Agricultural economists say if the drought prolongs, we could be at risk of a food crisis as the window period for planting maize draws to an end.
CAPE TOWN - Drought-stricken South Africa will need to import millions of tons of maize and this will increase the cost of basic foods by as much as 25 percent, government and representatives of the agricultural industry said on Friday.
Agriculture Minister Senzile Zokwana said 5 million to 6 million tons of of both white and yellow maize would be needed. Combined with the predicted needs of Zimbabwe, Lesotho, Namibia, Botswana and Swaziland, imports might be at 10.9 million tons, including commodities such as soya, wheat.
At an estimated R4,500 a ton, this could cost about R20-billion, Grain SA CEO Jannie De Villiers said.
The government has also announced it is reprioritising more than R300-million for drought-relief efforts and has asked the Treasury for additional funds.
The South African Weather Service has confirmed that last year was the country&39;s driest on record. A data set of monthly average rainfall countrywide, dating back 112-years, shows that in 2015 the average rainfall was about a third less than the usual 608mm a year.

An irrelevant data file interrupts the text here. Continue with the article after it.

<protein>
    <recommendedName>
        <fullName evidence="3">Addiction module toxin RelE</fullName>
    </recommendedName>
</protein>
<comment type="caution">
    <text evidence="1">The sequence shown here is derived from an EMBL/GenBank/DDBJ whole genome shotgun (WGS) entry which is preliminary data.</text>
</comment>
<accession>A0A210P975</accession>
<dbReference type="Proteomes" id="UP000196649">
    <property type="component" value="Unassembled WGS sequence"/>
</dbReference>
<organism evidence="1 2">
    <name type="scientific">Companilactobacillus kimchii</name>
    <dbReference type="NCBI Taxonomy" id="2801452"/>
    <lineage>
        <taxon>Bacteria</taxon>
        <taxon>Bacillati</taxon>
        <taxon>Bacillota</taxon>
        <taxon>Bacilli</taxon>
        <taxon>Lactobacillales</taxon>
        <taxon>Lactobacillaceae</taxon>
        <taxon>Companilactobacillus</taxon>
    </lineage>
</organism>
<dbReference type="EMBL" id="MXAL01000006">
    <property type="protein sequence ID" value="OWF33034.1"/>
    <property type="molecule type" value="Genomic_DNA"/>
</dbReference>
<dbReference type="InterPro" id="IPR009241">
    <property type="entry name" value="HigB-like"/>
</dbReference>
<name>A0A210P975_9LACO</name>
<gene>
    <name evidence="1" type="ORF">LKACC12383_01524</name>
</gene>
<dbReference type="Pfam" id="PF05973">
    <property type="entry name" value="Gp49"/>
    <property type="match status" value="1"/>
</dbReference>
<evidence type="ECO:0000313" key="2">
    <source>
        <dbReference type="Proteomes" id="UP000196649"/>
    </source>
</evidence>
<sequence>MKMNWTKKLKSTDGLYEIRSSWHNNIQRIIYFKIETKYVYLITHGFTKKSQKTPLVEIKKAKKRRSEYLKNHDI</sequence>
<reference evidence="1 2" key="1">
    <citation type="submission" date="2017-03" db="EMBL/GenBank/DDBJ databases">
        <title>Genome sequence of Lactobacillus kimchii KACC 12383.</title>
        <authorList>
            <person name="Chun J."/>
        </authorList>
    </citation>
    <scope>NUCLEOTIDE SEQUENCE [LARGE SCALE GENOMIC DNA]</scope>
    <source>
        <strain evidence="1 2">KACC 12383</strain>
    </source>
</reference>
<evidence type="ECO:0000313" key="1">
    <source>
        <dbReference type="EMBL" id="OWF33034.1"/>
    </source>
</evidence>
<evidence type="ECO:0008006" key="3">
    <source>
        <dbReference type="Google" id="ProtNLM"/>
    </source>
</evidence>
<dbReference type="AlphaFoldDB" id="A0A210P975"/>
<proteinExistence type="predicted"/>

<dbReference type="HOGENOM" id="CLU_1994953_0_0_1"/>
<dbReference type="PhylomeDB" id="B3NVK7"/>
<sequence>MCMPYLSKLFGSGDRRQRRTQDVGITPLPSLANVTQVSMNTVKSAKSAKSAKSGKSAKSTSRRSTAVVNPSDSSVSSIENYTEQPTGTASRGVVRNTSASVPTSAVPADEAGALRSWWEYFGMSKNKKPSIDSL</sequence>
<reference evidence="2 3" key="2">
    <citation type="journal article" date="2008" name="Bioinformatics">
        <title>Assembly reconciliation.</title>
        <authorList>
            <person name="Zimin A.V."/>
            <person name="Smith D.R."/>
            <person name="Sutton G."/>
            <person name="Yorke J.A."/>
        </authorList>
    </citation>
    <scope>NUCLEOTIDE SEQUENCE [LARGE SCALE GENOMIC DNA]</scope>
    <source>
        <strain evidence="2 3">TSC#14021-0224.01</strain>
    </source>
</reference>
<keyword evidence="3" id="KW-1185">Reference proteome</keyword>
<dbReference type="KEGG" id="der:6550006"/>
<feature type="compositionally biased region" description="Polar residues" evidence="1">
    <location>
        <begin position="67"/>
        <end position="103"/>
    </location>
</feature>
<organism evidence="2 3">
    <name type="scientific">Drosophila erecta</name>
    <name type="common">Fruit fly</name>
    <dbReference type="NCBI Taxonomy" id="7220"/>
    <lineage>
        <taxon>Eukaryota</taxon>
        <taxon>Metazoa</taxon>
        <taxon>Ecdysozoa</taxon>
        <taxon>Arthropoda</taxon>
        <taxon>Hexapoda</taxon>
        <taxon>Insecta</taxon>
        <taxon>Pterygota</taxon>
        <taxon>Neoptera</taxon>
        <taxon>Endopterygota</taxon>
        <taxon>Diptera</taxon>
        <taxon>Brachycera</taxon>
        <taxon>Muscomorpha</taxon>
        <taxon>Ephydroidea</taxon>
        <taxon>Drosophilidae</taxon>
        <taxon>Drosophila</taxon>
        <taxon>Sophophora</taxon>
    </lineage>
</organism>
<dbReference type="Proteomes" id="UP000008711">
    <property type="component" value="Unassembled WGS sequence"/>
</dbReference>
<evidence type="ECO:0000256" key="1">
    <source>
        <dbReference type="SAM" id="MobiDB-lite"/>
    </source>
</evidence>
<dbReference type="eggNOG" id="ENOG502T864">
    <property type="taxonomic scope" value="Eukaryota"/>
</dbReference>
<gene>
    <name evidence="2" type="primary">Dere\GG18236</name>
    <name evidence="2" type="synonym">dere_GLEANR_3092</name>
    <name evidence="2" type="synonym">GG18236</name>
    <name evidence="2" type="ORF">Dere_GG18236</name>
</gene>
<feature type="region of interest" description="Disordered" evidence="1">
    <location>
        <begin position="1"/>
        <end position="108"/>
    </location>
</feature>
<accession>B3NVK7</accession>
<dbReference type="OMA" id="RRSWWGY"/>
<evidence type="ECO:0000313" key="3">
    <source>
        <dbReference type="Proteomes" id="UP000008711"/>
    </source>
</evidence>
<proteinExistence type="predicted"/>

De Villiers said the country’s three main sources of yellow maize, used mostly as animal feed and readily available across the world globally, were Argentina, Brazil and the Black Sea countries.
The availability of white maize, which is what South Africans eat, was much more problematic.
“White maize is not readily available in the world, but we are still talking to government to see what we can do in a situation like this to find some white maize, especially in Mexico and the US – this is basically the only white maize available,” said De Villiers.
“The price is the issue here.”
De Villiers said there needed to be urgent movement on imports as South Africa was running low on white maize stocks.
“If we look at the current estimate of the crop, we’re going to run out of white maize by somewhere in September/October and this is why we’re going to have to start to look at imports earlier rather than later.”
The National Agricultural Marketing Council said food prices would be severely affected by the imports.
“As we speak, the indications are that if we have to import 5- to 6 million ton of maize at the price of R4,500 [per ton], the impact on prices on a normal basket [of foods] …would be in the region of 25 percent…, said CEO Ronald Ramabulana.
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- Additional reporting eNCA